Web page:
As students (and their parents) start to focus on Thanksgiving break, taking a look at one's financial situation usually isn't at the top of the to-do list. Unfortunately, however, the last few weeks of the fall semester can wreak havoc on a student's financial life if everyone isn't prepared.
Sure, you're busy trying to finish all your projects before you leave for Thanksgiving break—and those definitely take a priority right now! But once you finish up your major academic projects, make sure to add "check bank account balance" to your dwindling to-do list.
It's important to check your balance and know where you stand, financially, before the break for a number of reasons. First and foremost, if you aren't going to have enough money to last the rest of the semester, a serious talk with your folks while you're home is in order.
[Before heading home, see some holiday travel tips for students.]
Second, knowing how much money you have left can help you better plan your spending (or lack thereof!) while you're home with friends and family. And finally, being aware of your financial situation is important because it has an impact on all kinds of daily choices—like whether or not to make a sandwich in the school cafeteria before you leave to catch your flight instead of paying $11 for one in the airport.
If you're doing well with your bank account balance, pat yourself on the back for a job well done. Money management is a difficult skill to learn and you should be commended!
If, however, you're like most college students and your account is, shall we say, lower than you'd like, there are a few smart steps to take. Talk to your parents or other family members while you're home about what to do. Ask them for tips on how to save money during the few weeks you have left at school. Spend a day applying for seasonal jobs so you can earn some extra money for next semester (and the holidays).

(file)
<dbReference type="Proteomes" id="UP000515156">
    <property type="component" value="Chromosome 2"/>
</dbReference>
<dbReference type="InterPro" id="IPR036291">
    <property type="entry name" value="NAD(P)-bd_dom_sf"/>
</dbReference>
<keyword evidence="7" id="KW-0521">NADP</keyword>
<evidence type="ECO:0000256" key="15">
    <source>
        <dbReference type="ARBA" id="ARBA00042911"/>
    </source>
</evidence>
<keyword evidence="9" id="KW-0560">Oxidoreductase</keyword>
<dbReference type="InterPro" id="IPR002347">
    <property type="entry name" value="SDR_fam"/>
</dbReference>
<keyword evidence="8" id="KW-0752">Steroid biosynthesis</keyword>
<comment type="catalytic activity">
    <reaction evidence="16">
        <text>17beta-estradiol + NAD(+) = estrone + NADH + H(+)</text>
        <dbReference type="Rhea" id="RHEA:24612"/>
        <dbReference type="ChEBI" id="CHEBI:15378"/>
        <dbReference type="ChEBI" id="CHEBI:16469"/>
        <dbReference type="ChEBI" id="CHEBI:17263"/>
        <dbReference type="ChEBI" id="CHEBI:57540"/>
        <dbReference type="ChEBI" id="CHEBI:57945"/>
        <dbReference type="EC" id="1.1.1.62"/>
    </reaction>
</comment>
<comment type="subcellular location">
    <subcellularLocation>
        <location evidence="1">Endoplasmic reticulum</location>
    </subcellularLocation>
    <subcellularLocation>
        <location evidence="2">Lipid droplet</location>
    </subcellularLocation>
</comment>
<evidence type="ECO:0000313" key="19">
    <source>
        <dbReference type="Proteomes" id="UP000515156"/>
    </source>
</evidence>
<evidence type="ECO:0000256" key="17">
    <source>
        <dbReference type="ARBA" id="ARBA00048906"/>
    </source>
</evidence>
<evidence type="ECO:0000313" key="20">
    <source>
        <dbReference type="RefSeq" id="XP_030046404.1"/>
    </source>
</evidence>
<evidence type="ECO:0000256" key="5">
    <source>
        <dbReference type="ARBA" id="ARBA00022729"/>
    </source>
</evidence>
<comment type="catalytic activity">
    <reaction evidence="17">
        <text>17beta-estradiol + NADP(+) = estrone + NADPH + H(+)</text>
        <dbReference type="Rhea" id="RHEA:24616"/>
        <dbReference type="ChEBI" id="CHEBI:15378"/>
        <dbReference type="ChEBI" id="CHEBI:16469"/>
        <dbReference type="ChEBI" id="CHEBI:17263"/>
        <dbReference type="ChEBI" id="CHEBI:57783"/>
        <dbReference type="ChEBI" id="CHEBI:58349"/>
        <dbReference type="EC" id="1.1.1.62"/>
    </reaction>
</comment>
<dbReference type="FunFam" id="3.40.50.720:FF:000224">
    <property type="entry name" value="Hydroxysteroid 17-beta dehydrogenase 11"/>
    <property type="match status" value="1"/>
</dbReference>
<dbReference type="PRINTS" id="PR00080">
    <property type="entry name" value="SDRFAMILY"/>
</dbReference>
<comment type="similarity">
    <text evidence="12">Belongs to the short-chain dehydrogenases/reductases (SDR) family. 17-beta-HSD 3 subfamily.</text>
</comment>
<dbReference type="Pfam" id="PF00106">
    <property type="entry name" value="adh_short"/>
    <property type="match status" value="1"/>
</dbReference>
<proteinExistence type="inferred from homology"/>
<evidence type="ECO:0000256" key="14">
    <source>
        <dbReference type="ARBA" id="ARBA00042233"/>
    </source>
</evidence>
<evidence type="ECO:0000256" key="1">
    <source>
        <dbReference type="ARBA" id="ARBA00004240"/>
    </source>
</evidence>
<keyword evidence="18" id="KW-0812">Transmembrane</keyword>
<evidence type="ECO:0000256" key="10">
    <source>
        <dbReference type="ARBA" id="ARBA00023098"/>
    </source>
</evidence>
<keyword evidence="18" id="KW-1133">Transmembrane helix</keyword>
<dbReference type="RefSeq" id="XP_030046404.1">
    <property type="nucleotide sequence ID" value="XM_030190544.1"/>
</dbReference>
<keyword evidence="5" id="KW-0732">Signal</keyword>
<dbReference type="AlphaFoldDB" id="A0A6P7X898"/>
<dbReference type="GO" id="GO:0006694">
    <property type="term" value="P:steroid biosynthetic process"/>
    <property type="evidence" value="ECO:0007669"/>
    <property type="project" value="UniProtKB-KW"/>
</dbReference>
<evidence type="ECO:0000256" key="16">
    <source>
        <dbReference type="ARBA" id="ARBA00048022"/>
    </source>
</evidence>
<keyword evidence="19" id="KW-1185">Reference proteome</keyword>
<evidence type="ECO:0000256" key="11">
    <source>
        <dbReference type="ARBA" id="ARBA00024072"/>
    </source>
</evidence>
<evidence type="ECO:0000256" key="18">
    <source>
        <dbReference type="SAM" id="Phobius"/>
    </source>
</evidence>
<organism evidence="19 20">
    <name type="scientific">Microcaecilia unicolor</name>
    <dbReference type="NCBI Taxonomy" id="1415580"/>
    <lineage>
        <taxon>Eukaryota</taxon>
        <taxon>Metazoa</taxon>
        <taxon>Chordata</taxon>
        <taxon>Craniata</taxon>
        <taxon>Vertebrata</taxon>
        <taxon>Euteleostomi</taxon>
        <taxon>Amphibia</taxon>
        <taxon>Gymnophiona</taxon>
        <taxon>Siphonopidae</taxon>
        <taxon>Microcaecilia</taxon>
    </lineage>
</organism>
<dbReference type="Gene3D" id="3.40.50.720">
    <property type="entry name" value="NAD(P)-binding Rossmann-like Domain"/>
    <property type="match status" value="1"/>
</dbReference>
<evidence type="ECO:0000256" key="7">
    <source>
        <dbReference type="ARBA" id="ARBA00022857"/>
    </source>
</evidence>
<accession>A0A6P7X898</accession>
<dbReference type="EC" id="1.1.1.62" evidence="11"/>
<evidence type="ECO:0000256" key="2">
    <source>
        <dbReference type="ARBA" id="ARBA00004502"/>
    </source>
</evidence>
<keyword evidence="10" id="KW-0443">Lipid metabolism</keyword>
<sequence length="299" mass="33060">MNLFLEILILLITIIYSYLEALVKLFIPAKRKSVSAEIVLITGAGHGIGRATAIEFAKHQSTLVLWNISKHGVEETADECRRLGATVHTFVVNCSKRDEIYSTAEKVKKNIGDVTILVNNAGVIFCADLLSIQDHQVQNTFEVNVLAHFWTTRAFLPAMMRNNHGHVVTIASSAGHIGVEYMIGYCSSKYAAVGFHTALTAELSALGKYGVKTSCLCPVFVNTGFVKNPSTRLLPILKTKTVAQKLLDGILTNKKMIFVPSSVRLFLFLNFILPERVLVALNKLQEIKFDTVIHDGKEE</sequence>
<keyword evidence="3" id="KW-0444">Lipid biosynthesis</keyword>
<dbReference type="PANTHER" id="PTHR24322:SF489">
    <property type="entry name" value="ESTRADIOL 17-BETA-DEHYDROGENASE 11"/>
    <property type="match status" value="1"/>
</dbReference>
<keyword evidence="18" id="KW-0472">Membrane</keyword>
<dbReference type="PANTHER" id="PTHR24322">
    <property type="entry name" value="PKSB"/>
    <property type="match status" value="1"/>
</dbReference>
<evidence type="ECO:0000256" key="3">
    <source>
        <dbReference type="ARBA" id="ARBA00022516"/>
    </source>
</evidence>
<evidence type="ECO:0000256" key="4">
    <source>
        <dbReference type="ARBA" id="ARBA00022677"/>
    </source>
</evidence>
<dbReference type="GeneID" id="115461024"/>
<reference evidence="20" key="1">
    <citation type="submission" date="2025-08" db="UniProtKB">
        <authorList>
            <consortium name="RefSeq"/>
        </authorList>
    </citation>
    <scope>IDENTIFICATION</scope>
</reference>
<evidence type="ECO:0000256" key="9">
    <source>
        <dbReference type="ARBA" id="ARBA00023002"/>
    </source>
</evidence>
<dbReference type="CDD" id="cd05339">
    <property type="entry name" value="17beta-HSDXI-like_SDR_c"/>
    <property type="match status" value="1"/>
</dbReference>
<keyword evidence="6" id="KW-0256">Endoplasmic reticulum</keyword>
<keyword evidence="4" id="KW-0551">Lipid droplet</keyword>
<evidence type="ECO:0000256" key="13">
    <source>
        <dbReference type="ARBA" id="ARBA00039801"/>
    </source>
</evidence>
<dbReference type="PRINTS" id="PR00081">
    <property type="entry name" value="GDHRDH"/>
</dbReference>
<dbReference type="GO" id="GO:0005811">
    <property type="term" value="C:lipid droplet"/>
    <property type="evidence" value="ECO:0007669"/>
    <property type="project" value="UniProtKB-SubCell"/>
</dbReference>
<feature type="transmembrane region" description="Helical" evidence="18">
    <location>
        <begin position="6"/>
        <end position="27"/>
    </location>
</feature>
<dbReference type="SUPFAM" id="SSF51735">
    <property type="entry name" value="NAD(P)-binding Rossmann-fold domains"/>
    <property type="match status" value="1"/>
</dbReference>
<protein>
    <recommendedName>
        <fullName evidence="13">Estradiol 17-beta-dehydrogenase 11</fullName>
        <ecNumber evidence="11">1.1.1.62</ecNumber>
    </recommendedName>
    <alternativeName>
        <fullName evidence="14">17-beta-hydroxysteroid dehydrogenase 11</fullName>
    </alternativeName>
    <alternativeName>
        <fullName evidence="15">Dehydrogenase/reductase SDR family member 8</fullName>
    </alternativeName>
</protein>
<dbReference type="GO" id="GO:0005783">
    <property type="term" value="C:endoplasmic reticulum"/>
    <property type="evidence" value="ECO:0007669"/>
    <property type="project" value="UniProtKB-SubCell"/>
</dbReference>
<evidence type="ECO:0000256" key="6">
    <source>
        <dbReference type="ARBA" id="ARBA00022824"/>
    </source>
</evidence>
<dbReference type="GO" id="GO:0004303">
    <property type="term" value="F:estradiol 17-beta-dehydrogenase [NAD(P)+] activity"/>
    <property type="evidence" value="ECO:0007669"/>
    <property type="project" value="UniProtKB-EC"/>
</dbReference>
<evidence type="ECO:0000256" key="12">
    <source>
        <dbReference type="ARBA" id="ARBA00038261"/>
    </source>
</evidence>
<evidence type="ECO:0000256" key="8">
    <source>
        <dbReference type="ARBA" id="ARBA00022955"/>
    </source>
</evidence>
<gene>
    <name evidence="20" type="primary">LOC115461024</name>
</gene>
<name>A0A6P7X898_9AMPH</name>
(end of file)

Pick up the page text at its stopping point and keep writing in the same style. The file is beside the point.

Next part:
Spend some time at a discount warehouse and stock up on nonperishable food supplies, such as cereal and granola bars, that you can eat when you're back on campus—especially if your meal plan is low or most of your budget goes to food. Draw up a budget of what expenses you know you're going to have between now and the end of the semester, making sure you know how much you can spend each week while still having enough for any end-of-the-semester expenses (like fees for lost lab equipment, etc.).
Last but not least: Asking your parents (or someone else) for money doesn't have to be an awkward and shameful experience. Might it be? Of course. Does it have to be? Hopefully not. Remember that you're in college to learn, and some of life's best lessons come from learning from mistakes. Did you spend way too much at the beginning of the semester? Be honest with your parents about that and present how you're going to be much better over the next few weeks now that you've seen the consequences of frivolous spending.
[Learn some painless ways to save money.]
Keep in mind, however, that your parents may not be able—or simply may not want —to bail you out. With the economy the way it is and the holiday season approaching, they may not have any extra cash on hand. Your folks may also think that your lack of funds until finals week is over is your problem, not theirs.
Remember to keep the focus on finding a solution to your financial situation; instead of getting mad at your parents, spend your energy finding a different resolution. Can you take an on-campus job for a few weeks? Help out with some special events? Find a short-term gig nearby, like tutoring at a school? Can you offer some services on campus, such as tutoring or web design, for a small fee? Are there seasonal jobs available on or near campus that you can snag? Or can you just really tighten your belt buckle and do your best to make it through the next few weeks, realizing that the best gift you can give yourself this holiday season is one of financial responsibility?
[Ask these questions about college finances.]
Do you have tips on how to make it through the last few weeks of college with limited funds? Or are you an expert on managing your money in school? Make sure to share your tips and tricks with other readers in the comments!